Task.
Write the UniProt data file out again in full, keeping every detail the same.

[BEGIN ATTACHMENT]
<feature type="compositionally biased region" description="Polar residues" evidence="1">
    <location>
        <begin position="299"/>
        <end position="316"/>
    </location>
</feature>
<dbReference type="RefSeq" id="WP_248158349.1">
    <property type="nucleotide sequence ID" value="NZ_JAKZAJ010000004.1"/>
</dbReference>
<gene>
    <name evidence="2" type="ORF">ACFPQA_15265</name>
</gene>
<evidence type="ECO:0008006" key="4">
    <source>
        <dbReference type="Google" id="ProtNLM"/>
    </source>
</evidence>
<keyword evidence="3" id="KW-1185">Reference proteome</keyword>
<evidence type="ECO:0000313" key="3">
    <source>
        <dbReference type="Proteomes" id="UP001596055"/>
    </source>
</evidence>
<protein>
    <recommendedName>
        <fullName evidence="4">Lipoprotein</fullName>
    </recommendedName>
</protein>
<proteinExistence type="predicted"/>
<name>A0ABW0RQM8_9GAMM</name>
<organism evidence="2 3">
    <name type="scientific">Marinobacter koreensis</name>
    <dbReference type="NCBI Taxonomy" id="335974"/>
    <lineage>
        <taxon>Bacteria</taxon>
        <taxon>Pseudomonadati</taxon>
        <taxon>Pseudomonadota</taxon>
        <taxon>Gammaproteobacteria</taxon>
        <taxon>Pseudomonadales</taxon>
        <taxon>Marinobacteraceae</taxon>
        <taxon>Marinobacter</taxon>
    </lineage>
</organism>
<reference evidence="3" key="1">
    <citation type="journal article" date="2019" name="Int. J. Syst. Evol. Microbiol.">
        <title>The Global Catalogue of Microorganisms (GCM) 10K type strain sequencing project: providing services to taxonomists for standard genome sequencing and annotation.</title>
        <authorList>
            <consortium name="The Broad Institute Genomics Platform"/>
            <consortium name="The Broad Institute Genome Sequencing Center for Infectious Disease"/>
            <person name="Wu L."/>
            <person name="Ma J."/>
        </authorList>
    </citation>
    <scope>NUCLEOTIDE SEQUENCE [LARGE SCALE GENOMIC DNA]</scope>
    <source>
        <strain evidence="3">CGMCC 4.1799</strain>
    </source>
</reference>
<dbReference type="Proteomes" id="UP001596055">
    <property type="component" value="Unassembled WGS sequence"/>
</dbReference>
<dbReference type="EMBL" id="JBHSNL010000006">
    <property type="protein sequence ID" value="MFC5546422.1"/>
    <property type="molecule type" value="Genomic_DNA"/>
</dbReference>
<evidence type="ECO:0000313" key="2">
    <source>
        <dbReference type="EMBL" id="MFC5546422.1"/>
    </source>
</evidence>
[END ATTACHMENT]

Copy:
<feature type="compositionally biased region" description="Polar residues" evidence="1">
    <location>
        <begin position="299"/>
        <end position="316"/>
    </location>
</feature>
<dbReference type="RefSeq" id="WP_248158349.1">
    <property type="nucleotide sequence ID" value="NZ_JAKZAJ010000004.1"/>
</dbReference>
<gene>
    <name evidence="2" type="ORF">ACFPQA_15265</name>
</gene>
<evidence type="ECO:0008006" key="4">
    <source>
        <dbReference type="Google" id="ProtNLM"/>
    </source>
</evidence>
<keyword evidence="3" id="KW-1185">Reference proteome</keyword>
<evidence type="ECO:0000313" key="3">
    <source>
        <dbReference type="Proteomes" id="UP001596055"/>
    </source>
</evidence>
<protein>
    <recommendedName>
        <fullName evidence="4">Lipoprotein</fullName>
    </recommendedName>
</protein>
<proteinExistence type="predicted"/>
<name>A0ABW0RQM8_9GAMM</name>
<organism evidence="2 3">
    <name type="scientific">Marinobacter koreensis</name>
    <dbReference type="NCBI Taxonomy" id="335974"/>
    <lineage>
        <taxon>Bacteria</taxon>
        <taxon>Pseudomonadati</taxon>
        <taxon>Pseudomonadota</taxon>
        <taxon>Gammaproteobacteria</taxon>
        <taxon>Pseudomonadales</taxon>
        <taxon>Marinobacteraceae</taxon>
        <taxon>Marinobacter</taxon>
    </lineage>
</organism>
<reference evidence="3" key="1">
    <citation type="journal article" date="2019" name="Int. J. Syst. Evol. Microbiol.">
        <title>The Global Catalogue of Microorganisms (GCM) 10K type strain sequencing project: providing services to taxonomists for standard genome sequencing and annotation.</title>
        <authorList>
            <consortium name="The Broad Institute Genomics Platform"/>
            <consortium name="The Broad Institute Genome Sequencing Center for Infectious Disease"/>
            <person name="Wu L."/>
            <person name="Ma J."/>
        </authorList>
    </citation>
    <scope>NUCLEOTIDE SEQUENCE [LARGE SCALE GENOMIC DNA]</scope>
    <source>
        <strain evidence="3">CGMCC 4.1799</strain>
    </source>
</reference>
<dbReference type="Proteomes" id="UP001596055">
    <property type="component" value="Unassembled WGS sequence"/>
</dbReference>
<dbReference type="EMBL" id="JBHSNL010000006">
    <property type="protein sequence ID" value="MFC5546422.1"/>
    <property type="molecule type" value="Genomic_DNA"/>
</dbReference>
<evidence type="ECO:0000313" key="2">
    <source>
        <dbReference type="EMBL" id="MFC5546422.1"/>
    </source>
</evidence>